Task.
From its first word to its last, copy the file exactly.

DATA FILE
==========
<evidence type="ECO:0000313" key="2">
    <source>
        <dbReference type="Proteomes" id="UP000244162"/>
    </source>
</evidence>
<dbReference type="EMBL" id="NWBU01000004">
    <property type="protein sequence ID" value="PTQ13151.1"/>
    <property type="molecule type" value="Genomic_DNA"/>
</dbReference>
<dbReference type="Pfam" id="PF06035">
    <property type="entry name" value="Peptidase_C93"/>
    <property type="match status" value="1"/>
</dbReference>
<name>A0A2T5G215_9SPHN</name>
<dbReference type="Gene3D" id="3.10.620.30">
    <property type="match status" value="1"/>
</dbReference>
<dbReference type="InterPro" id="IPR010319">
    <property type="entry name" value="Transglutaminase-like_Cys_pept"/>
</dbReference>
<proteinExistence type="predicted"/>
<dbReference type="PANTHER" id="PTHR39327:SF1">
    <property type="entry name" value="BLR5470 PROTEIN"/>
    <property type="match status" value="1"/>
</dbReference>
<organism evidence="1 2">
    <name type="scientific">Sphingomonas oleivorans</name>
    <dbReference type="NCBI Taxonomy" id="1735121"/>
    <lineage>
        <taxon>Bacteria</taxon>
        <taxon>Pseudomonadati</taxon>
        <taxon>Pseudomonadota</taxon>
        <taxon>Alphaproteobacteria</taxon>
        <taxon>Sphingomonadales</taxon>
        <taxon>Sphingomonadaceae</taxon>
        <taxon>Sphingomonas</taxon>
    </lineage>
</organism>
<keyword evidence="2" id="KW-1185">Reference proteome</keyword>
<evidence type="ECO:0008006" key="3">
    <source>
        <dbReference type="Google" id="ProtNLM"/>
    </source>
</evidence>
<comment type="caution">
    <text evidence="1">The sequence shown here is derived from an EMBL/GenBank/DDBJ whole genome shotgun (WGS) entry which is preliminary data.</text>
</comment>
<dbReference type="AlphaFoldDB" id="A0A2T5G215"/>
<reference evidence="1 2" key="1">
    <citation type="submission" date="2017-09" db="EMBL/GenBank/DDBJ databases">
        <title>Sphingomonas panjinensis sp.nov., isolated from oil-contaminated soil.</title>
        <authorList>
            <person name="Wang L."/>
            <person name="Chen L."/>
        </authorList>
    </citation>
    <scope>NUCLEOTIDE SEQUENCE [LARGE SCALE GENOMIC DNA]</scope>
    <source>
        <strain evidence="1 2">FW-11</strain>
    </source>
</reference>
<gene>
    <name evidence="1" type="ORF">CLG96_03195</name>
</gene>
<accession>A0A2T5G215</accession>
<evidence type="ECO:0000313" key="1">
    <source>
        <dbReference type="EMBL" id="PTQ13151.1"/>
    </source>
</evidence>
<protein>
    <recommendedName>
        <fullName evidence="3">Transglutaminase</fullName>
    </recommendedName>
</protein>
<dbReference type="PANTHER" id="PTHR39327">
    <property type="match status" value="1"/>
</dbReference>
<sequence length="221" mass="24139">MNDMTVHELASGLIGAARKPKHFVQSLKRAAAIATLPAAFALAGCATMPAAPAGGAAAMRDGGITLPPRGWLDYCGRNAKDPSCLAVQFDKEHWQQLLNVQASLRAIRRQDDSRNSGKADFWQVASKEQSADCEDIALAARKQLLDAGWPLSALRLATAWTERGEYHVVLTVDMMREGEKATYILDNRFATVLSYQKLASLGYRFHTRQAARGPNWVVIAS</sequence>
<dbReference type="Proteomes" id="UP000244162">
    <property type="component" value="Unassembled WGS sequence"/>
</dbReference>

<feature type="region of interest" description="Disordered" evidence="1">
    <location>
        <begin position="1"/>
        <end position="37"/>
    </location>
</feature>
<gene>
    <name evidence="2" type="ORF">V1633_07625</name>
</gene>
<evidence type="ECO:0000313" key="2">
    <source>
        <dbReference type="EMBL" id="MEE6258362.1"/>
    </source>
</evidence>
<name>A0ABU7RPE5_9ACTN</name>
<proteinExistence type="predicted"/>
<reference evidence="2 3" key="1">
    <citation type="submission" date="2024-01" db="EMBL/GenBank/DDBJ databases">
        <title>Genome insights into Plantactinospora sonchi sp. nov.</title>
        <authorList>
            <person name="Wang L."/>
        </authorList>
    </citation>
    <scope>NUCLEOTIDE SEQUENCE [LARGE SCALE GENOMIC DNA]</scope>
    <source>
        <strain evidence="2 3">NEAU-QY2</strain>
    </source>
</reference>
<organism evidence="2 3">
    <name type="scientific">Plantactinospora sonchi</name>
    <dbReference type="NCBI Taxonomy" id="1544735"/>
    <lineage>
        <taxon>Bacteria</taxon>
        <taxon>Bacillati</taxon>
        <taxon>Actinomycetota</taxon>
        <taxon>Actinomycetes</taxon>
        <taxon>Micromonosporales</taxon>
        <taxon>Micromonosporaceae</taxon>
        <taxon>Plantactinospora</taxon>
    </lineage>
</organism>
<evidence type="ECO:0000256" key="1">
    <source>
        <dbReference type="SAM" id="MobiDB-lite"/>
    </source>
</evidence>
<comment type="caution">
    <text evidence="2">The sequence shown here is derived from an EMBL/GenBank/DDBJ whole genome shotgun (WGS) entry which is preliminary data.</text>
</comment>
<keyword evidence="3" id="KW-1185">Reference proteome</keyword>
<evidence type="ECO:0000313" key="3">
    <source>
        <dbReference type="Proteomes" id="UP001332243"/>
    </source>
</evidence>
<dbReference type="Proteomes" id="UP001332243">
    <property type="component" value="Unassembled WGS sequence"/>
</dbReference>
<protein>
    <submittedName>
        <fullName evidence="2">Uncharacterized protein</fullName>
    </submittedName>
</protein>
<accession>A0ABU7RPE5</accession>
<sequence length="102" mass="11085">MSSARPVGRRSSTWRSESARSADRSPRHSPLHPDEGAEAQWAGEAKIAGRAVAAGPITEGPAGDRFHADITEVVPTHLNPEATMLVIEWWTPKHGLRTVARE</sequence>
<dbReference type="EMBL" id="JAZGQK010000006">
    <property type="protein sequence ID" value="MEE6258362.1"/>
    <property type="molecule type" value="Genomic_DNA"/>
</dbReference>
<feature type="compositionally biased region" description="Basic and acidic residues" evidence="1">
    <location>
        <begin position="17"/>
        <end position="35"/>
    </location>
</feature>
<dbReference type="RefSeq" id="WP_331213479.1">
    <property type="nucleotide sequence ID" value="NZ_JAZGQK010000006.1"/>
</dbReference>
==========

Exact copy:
<evidence type="ECO:0000313" key="2">
    <source>
        <dbReference type="Proteomes" id="UP000244162"/>
    </source>
</evidence>
<dbReference type="EMBL" id="NWBU01000004">
    <property type="protein sequence ID" value="PTQ13151.1"/>
    <property type="molecule type" value="Genomic_DNA"/>
</dbReference>
<dbReference type="Pfam" id="PF06035">
    <property type="entry name" value="Peptidase_C93"/>
    <property type="match status" value="1"/>
</dbReference>
<name>A0A2T5G215_9SPHN</name>
<dbReference type="Gene3D" id="3.10.620.30">
    <property type="match status" value="1"/>
</dbReference>
<dbReference type="InterPro" id="IPR010319">
    <property type="entry name" value="Transglutaminase-like_Cys_pept"/>
</dbReference>
<proteinExistence type="predicted"/>
<dbReference type="PANTHER" id="PTHR39327:SF1">
    <property type="entry name" value="BLR5470 PROTEIN"/>
    <property type="match status" value="1"/>
</dbReference>
<organism evidence="1 2">
    <name type="scientific">Sphingomonas oleivorans</name>
    <dbReference type="NCBI Taxonomy" id="1735121"/>
    <lineage>
        <taxon>Bacteria</taxon>
        <taxon>Pseudomonadati</taxon>
        <taxon>Pseudomonadota</taxon>
        <taxon>Alphaproteobacteria</taxon>
        <taxon>Sphingomonadales</taxon>
        <taxon>Sphingomonadaceae</taxon>
        <taxon>Sphingomonas</taxon>
    </lineage>
</organism>
<keyword evidence="2" id="KW-1185">Reference proteome</keyword>
<evidence type="ECO:0008006" key="3">
    <source>
        <dbReference type="Google" id="ProtNLM"/>
    </source>
</evidence>
<comment type="caution">
    <text evidence="1">The sequence shown here is derived from an EMBL/GenBank/DDBJ whole genome shotgun (WGS) entry which is preliminary data.</text>
</comment>
<dbReference type="AlphaFoldDB" id="A0A2T5G215"/>
<reference evidence="1 2" key="1">
    <citation type="submission" date="2017-09" db="EMBL/GenBank/DDBJ databases">
        <title>Sphingomonas panjinensis sp.nov., isolated from oil-contaminated soil.</title>
        <authorList>
            <person name="Wang L."/>
            <person name="Chen L."/>
        </authorList>
    </citation>
    <scope>NUCLEOTIDE SEQUENCE [LARGE SCALE GENOMIC DNA]</scope>
    <source>
        <strain evidence="1 2">FW-11</strain>
    </source>
</reference>
<gene>
    <name evidence="1" type="ORF">CLG96_03195</name>
</gene>
<accession>A0A2T5G215</accession>
<evidence type="ECO:0000313" key="1">
    <source>
        <dbReference type="EMBL" id="PTQ13151.1"/>
    </source>
</evidence>
<protein>
    <recommendedName>
        <fullName evidence="3">Transglutaminase</fullName>
    </recommendedName>
</protein>
<dbReference type="PANTHER" id="PTHR39327">
    <property type="match status" value="1"/>
</dbReference>
<sequence length="221" mass="24139">MNDMTVHELASGLIGAARKPKHFVQSLKRAAAIATLPAAFALAGCATMPAAPAGGAAAMRDGGITLPPRGWLDYCGRNAKDPSCLAVQFDKEHWQQLLNVQASLRAIRRQDDSRNSGKADFWQVASKEQSADCEDIALAARKQLLDAGWPLSALRLATAWTERGEYHVVLTVDMMREGEKATYILDNRFATVLSYQKLASLGYRFHTRQAARGPNWVVIAS</sequence>
<dbReference type="Proteomes" id="UP000244162">
    <property type="component" value="Unassembled WGS sequence"/>
</dbReference>

<feature type="region of interest" description="Disordered" evidence="1">
    <location>
        <begin position="1"/>
        <end position="37"/>
    </location>
</feature>
<gene>
    <name evidence="2" type="ORF">V1633_07625</name>
</gene>
<evidence type="ECO:0000313" key="2">
    <source>
        <dbReference type="EMBL" id="MEE6258362.1"/>
    </source>
</evidence>
<name>A0ABU7RPE5_9ACTN</name>
<proteinExistence type="predicted"/>
<reference evidence="2 3" key="1">
    <citation type="submission" date="2024-01" db="EMBL/GenBank/DDBJ databases">
        <title>Genome insights into Plantactinospora sonchi sp. nov.</title>
        <authorList>
            <person name="Wang L."/>
        </authorList>
    </citation>
    <scope>NUCLEOTIDE SEQUENCE [LARGE SCALE GENOMIC DNA]</scope>
    <source>
        <strain evidence="2 3">NEAU-QY2</strain>
    </source>
</reference>
<organism evidence="2 3">
    <name type="scientific">Plantactinospora sonchi</name>
    <dbReference type="NCBI Taxonomy" id="1544735"/>
    <lineage>
        <taxon>Bacteria</taxon>
        <taxon>Bacillati</taxon>
        <taxon>Actinomycetota</taxon>
        <taxon>Actinomycetes</taxon>
        <taxon>Micromonosporales</taxon>
        <taxon>Micromonosporaceae</taxon>
        <taxon>Plantactinospora</taxon>
    </lineage>
</organism>
<evidence type="ECO:0000256" key="1">
    <source>
        <dbReference type="SAM" id="MobiDB-lite"/>
    </source>
</evidence>
<comment type="caution">
    <text evidence="2">The sequence shown here is derived from an EMBL/GenBank/DDBJ whole genome shotgun (WGS) entry which is preliminary data.</text>
</comment>
<keyword evidence="3" id="KW-1185">Reference proteome</keyword>
<evidence type="ECO:0000313" key="3">
    <source>
        <dbReference type="Proteomes" id="UP001332243"/>
    </source>
</evidence>
<dbReference type="Proteomes" id="UP001332243">
    <property type="component" value="Unassembled WGS sequence"/>
</dbReference>
<protein>
    <submittedName>
        <fullName evidence="2">Uncharacterized protein</fullName>
    </submittedName>
</protein>
<accession>A0ABU7RPE5</accession>
<sequence length="102" mass="11085">MSSARPVGRRSSTWRSESARSADRSPRHSPLHPDEGAEAQWAGEAKIAGRAVAAGPITEGPAGDRFHADITEVVPTHLNPEATMLVIEWWTPKHGLRTVARE</sequence>
<dbReference type="EMBL" id="JAZGQK010000006">
    <property type="protein sequence ID" value="MEE6258362.1"/>
    <property type="molecule type" value="Genomic_DNA"/>
</dbReference>
<feature type="compositionally biased region" description="Basic and acidic residues" evidence="1">
    <location>
        <begin position="17"/>
        <end position="35"/>
    </location>
</feature>
<dbReference type="RefSeq" id="WP_331213479.1">
    <property type="nucleotide sequence ID" value="NZ_JAZGQK010000006.1"/>
</dbReference>